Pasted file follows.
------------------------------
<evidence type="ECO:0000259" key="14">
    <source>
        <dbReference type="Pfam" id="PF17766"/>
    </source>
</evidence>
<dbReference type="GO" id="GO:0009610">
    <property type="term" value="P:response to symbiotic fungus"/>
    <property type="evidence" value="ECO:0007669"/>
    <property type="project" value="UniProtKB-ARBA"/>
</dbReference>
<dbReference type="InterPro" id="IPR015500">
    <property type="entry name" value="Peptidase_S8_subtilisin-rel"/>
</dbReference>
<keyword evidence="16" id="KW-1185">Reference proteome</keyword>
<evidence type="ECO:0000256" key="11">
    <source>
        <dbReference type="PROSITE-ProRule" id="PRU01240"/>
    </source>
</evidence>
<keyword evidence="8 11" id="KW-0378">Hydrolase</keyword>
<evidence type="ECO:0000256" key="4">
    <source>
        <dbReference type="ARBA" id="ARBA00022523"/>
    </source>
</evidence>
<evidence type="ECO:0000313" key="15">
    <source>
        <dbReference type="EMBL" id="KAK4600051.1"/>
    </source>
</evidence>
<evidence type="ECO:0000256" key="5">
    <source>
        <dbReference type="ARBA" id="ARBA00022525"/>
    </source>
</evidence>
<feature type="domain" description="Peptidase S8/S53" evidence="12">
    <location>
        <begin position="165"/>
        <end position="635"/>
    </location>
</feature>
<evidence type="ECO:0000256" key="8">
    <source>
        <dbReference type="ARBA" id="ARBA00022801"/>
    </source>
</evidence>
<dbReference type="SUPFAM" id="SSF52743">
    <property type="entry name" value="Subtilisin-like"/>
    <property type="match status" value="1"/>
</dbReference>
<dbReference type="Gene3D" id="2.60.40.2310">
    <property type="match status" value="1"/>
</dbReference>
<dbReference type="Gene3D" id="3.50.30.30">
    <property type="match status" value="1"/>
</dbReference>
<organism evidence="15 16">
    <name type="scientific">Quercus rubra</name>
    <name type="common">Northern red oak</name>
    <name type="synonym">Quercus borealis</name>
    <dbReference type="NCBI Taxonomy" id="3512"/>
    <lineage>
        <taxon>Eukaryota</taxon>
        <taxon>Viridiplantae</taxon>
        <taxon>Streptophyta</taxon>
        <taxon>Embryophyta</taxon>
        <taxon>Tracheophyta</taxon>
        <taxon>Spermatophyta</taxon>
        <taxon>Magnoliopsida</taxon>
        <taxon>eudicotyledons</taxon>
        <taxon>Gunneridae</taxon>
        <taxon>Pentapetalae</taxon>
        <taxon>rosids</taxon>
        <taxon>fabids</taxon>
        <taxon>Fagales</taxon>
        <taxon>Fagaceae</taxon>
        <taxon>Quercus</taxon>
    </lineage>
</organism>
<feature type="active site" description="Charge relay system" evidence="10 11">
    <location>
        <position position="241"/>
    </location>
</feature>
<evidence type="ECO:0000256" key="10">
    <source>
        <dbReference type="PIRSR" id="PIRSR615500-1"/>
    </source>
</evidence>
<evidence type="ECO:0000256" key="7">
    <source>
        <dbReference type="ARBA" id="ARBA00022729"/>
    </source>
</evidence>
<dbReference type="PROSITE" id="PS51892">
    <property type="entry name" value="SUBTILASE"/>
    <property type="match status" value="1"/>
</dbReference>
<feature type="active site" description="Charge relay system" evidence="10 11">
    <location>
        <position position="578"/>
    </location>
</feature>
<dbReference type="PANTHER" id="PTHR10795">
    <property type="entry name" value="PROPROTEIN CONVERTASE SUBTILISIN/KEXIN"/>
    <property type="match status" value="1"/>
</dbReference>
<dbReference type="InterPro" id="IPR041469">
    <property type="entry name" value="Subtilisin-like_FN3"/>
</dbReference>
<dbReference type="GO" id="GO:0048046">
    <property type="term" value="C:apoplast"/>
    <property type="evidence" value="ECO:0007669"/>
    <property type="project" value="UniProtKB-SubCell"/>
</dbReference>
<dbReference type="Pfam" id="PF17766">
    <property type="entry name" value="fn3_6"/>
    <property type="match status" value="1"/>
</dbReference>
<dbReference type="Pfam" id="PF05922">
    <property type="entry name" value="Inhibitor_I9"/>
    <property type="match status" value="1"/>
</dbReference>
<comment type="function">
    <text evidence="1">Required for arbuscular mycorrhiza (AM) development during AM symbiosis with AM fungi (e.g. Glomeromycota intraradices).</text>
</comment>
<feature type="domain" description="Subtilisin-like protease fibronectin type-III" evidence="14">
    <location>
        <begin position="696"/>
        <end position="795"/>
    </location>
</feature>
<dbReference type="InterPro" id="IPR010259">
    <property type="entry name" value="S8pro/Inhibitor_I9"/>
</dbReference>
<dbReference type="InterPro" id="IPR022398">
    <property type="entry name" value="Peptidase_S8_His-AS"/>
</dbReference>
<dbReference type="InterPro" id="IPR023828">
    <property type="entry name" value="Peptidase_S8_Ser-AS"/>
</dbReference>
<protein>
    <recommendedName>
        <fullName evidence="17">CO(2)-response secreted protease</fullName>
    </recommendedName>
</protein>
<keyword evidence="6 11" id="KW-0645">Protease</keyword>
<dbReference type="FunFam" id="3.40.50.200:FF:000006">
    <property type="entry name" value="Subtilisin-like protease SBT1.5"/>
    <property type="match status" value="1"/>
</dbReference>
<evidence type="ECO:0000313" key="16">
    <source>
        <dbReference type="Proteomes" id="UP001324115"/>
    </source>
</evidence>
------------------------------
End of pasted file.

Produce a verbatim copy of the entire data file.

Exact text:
<evidence type="ECO:0000259" key="14">
    <source>
        <dbReference type="Pfam" id="PF17766"/>
    </source>
</evidence>
<dbReference type="GO" id="GO:0009610">
    <property type="term" value="P:response to symbiotic fungus"/>
    <property type="evidence" value="ECO:0007669"/>
    <property type="project" value="UniProtKB-ARBA"/>
</dbReference>
<dbReference type="InterPro" id="IPR015500">
    <property type="entry name" value="Peptidase_S8_subtilisin-rel"/>
</dbReference>
<keyword evidence="16" id="KW-1185">Reference proteome</keyword>
<evidence type="ECO:0000256" key="11">
    <source>
        <dbReference type="PROSITE-ProRule" id="PRU01240"/>
    </source>
</evidence>
<keyword evidence="8 11" id="KW-0378">Hydrolase</keyword>
<evidence type="ECO:0000256" key="4">
    <source>
        <dbReference type="ARBA" id="ARBA00022523"/>
    </source>
</evidence>
<evidence type="ECO:0000313" key="15">
    <source>
        <dbReference type="EMBL" id="KAK4600051.1"/>
    </source>
</evidence>
<evidence type="ECO:0000256" key="5">
    <source>
        <dbReference type="ARBA" id="ARBA00022525"/>
    </source>
</evidence>
<feature type="domain" description="Peptidase S8/S53" evidence="12">
    <location>
        <begin position="165"/>
        <end position="635"/>
    </location>
</feature>
<evidence type="ECO:0000256" key="8">
    <source>
        <dbReference type="ARBA" id="ARBA00022801"/>
    </source>
</evidence>
<dbReference type="SUPFAM" id="SSF52743">
    <property type="entry name" value="Subtilisin-like"/>
    <property type="match status" value="1"/>
</dbReference>
<dbReference type="Gene3D" id="2.60.40.2310">
    <property type="match status" value="1"/>
</dbReference>
<dbReference type="Gene3D" id="3.50.30.30">
    <property type="match status" value="1"/>
</dbReference>
<organism evidence="15 16">
    <name type="scientific">Quercus rubra</name>
    <name type="common">Northern red oak</name>
    <name type="synonym">Quercus borealis</name>
    <dbReference type="NCBI Taxonomy" id="3512"/>
    <lineage>
        <taxon>Eukaryota</taxon>
        <taxon>Viridiplantae</taxon>
        <taxon>Streptophyta</taxon>
        <taxon>Embryophyta</taxon>
        <taxon>Tracheophyta</taxon>
        <taxon>Spermatophyta</taxon>
        <taxon>Magnoliopsida</taxon>
        <taxon>eudicotyledons</taxon>
        <taxon>Gunneridae</taxon>
        <taxon>Pentapetalae</taxon>
        <taxon>rosids</taxon>
        <taxon>fabids</taxon>
        <taxon>Fagales</taxon>
        <taxon>Fagaceae</taxon>
        <taxon>Quercus</taxon>
    </lineage>
</organism>
<feature type="active site" description="Charge relay system" evidence="10 11">
    <location>
        <position position="241"/>
    </location>
</feature>
<evidence type="ECO:0000256" key="10">
    <source>
        <dbReference type="PIRSR" id="PIRSR615500-1"/>
    </source>
</evidence>
<evidence type="ECO:0000256" key="7">
    <source>
        <dbReference type="ARBA" id="ARBA00022729"/>
    </source>
</evidence>
<dbReference type="PROSITE" id="PS51892">
    <property type="entry name" value="SUBTILASE"/>
    <property type="match status" value="1"/>
</dbReference>
<feature type="active site" description="Charge relay system" evidence="10 11">
    <location>
        <position position="578"/>
    </location>
</feature>
<dbReference type="PANTHER" id="PTHR10795">
    <property type="entry name" value="PROPROTEIN CONVERTASE SUBTILISIN/KEXIN"/>
    <property type="match status" value="1"/>
</dbReference>
<dbReference type="InterPro" id="IPR041469">
    <property type="entry name" value="Subtilisin-like_FN3"/>
</dbReference>
<dbReference type="GO" id="GO:0048046">
    <property type="term" value="C:apoplast"/>
    <property type="evidence" value="ECO:0007669"/>
    <property type="project" value="UniProtKB-SubCell"/>
</dbReference>
<dbReference type="Pfam" id="PF17766">
    <property type="entry name" value="fn3_6"/>
    <property type="match status" value="1"/>
</dbReference>
<dbReference type="Pfam" id="PF05922">
    <property type="entry name" value="Inhibitor_I9"/>
    <property type="match status" value="1"/>
</dbReference>
<comment type="function">
    <text evidence="1">Required for arbuscular mycorrhiza (AM) development during AM symbiosis with AM fungi (e.g. Glomeromycota intraradices).</text>
</comment>
<feature type="domain" description="Subtilisin-like protease fibronectin type-III" evidence="14">
    <location>
        <begin position="696"/>
        <end position="795"/>
    </location>
</feature>
<dbReference type="InterPro" id="IPR010259">
    <property type="entry name" value="S8pro/Inhibitor_I9"/>
</dbReference>
<dbReference type="InterPro" id="IPR022398">
    <property type="entry name" value="Peptidase_S8_His-AS"/>
</dbReference>
<dbReference type="InterPro" id="IPR023828">
    <property type="entry name" value="Peptidase_S8_Ser-AS"/>
</dbReference>
<protein>
    <recommendedName>
        <fullName evidence="17">CO(2)-response secreted protease</fullName>
    </recommendedName>
</protein>
<keyword evidence="6 11" id="KW-0645">Protease</keyword>
<dbReference type="FunFam" id="3.40.50.200:FF:000006">
    <property type="entry name" value="Subtilisin-like protease SBT1.5"/>
    <property type="match status" value="1"/>
</dbReference>
<evidence type="ECO:0000313" key="16">
    <source>
        <dbReference type="Proteomes" id="UP001324115"/>
    </source>
</evidence>